Where Was America?

Good Morning (Afternoon or Evening)!  This is the fifth and final post in the series “Demystifying WWI.”  In case you want to review or are joining us for the first time, here are some links to  the previous posts this month: Alliances, Plan for War, How It Started, and New Weapons.

You may have noticed that the United States was rarely mentioned in the last four posts.  So, where on earth was America during WWI?  (Umm…on a big continent called North America, between the Atlantic and Pacific Oceans…) Okay, okay- it is a valid questions and we’ll be answering it today.

Now, before going any further, I want to make it clear that I am not advocating isolationism, international aggression, or any other policies.  I’m simply stating the facts of what happened.  I would encourage you to read the history carefully, consider our political and military situation today, and form your own opinions.

The short answer to the question is: America did not become officially involved in WWI until 1917.  Here’s what happened:

1. Neutrality  As Europe went to war, American president, Woodrow Wilson, issued a declaration of neutrality.  What’s that mean?  Imagine you’re at a sporting event and you sit without any expression of pleasure or dislike on your face, never jump and shout when one team scores, and refrain doing anything, excepting eating your own hot dog, chips, and soda.  That’s a simplified example of neutrality.  America would simply watch.

2. Sympathy  Oh, but it’s so hard to sit passively while the team (side) that you secret support is struggling.  America may have proclaimed neutrality, but the majority of leaders and citizens sympathized with the Allies (Britain, France, Russia).  There were three main factors in the foundation of this sympathy: support of political freedom, economic profits (selling lots of weapons to the Allies), and disagreement with Germany’s unrestricted submarine warfare.  The latter factor was key in the minds of the American citizens.  The sinking of the Lusitania in 1915 was the first widely publicized act; the luxury ship was sunk by torpedo off the coast of Ireland and 100 Americans were among the casualties.  Then in 1916 after a French steamer, the Sussex, was sunk without warning, President Wilson declared that if German sunk anymore merchant or civilian ships, the United States would break diplomatic ties with that country.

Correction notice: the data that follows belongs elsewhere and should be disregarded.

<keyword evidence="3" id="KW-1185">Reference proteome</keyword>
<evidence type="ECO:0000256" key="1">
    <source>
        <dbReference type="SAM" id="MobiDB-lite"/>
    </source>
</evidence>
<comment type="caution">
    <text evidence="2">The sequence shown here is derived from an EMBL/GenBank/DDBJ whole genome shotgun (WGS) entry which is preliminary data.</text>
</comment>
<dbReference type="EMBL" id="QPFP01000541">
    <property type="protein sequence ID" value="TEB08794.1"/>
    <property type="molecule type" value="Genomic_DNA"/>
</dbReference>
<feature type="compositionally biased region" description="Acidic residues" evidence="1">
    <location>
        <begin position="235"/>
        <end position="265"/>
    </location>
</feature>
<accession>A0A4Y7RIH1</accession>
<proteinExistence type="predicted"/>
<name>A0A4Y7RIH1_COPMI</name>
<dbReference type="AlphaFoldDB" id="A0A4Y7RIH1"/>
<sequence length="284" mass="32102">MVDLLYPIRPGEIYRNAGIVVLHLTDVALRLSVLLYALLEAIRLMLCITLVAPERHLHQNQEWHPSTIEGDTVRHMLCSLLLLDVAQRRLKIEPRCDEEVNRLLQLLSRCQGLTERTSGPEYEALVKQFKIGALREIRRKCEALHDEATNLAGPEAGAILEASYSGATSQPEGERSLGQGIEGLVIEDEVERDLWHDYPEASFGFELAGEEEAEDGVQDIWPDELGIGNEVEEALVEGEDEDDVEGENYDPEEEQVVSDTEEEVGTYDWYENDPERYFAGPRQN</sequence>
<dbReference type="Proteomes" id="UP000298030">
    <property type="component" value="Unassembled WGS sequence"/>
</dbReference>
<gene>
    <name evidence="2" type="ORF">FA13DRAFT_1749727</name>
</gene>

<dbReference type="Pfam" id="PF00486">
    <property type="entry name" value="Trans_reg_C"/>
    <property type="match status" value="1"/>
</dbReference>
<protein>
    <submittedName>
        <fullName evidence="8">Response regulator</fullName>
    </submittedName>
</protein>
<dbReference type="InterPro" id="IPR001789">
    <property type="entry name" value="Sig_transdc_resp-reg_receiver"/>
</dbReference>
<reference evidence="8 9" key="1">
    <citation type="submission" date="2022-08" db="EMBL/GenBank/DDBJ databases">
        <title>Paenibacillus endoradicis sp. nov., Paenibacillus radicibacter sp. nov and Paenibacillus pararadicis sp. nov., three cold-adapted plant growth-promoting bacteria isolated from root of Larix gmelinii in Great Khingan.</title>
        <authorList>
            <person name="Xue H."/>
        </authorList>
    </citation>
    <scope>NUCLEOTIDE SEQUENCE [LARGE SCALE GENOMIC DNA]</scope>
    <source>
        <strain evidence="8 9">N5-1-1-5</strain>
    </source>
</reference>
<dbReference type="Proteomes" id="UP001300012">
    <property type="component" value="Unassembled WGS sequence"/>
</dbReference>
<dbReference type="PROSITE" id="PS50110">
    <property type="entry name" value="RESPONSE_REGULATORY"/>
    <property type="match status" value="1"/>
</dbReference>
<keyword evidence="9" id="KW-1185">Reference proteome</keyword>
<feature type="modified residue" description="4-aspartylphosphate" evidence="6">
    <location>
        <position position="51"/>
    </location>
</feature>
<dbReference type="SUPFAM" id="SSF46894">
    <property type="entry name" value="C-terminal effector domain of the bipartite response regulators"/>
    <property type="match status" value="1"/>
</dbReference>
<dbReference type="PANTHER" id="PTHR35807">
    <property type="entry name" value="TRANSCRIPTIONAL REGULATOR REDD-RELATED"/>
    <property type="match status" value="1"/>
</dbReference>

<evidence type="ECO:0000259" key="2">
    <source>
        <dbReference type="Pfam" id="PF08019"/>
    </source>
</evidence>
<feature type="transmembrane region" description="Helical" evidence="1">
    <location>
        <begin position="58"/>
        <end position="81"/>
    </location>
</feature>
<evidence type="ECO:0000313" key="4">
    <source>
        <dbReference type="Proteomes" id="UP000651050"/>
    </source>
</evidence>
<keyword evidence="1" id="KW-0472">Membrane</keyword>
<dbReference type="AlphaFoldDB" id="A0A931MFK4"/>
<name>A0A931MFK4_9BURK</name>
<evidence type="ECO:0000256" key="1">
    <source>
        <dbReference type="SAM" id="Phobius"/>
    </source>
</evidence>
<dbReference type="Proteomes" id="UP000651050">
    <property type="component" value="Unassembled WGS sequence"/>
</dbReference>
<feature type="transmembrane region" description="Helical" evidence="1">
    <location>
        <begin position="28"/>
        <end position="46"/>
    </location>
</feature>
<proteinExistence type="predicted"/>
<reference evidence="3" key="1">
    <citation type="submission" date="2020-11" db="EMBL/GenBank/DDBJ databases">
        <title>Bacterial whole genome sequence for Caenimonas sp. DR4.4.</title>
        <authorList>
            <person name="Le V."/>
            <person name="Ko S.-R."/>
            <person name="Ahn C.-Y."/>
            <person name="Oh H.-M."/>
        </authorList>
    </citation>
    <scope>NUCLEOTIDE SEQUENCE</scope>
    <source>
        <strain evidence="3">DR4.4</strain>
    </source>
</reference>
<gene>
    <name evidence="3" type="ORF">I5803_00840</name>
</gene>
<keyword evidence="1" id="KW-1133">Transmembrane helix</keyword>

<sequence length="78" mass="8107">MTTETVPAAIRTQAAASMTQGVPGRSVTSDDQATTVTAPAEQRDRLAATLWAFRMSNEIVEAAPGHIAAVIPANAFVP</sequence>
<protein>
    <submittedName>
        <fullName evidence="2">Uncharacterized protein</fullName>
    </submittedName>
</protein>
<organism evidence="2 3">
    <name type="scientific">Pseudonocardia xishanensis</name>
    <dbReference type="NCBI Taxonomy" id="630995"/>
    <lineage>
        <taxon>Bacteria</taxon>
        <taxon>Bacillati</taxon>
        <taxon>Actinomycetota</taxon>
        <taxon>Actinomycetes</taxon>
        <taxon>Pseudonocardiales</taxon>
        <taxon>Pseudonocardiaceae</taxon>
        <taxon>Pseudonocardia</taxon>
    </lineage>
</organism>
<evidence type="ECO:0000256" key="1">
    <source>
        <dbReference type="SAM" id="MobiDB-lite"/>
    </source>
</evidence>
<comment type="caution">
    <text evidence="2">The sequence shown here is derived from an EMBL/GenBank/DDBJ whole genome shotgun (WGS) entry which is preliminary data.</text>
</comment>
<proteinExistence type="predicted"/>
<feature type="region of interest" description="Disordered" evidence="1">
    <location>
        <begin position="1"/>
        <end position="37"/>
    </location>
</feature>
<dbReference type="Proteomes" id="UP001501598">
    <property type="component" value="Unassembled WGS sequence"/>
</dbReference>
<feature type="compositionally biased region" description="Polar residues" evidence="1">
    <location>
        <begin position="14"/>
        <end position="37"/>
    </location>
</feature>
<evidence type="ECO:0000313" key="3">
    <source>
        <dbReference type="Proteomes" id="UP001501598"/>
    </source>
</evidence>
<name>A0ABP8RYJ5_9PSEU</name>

3. Preparation  The National Defense Act was passed by Congress in 1916 and increased the American military.  It also authorized the spending of $500,000,000 for a new and modernized navy fleet

4. The President’s Plan  Woodrow Wilson was an educator and he had good intentions, but utopian ideas.  In January 1917 he spoke to Congress and presented his idea for “peace without victory” which would be a “peace between equals” in Europe’s war.  In other words he wanted no conquered nations, but rather peace and a gathering of nations in mutual respect for discussion of international affairs.  He also advocated that each nation’s people choose their own government, limitation of military armaments, freedom of the seas, and an international organization to ensure world peace.

5. Good-bye, Germany  Well, President Wilson’s ideas for peace and prosperity didn’t impress Germany.  They wanted to win the war and issued a proclamation, enforcing their policy of unrestricted submarine warfare and declaring that they would sink any vessel found in a designated war zone.  (The Germans hoped to cut the US supply line to Britain and defeat that nation before America had time to join the war.)  On February 3, 1917, the German ambassador was sent home and America broke diplomatic ties with Germany.

6. Zimmerman Note  The British managed to intercept a German secret message sent from Foreign Secretary Arthur Zimmerman to the German ambassador in Mexico.  Basically, it offered that if Mexico and Germany formed an alliance, Germany would help Mexico invade the United States and re-claim New Mexico, Texas, and Arizona.  On March 1, 1917, the message was published in American newspapers and the citizens were horrified and angered.

7. Declaration of War  On April 6, 1917, after Germany sank 4 American merchant ships, the United States declared war and officially entered the conflict.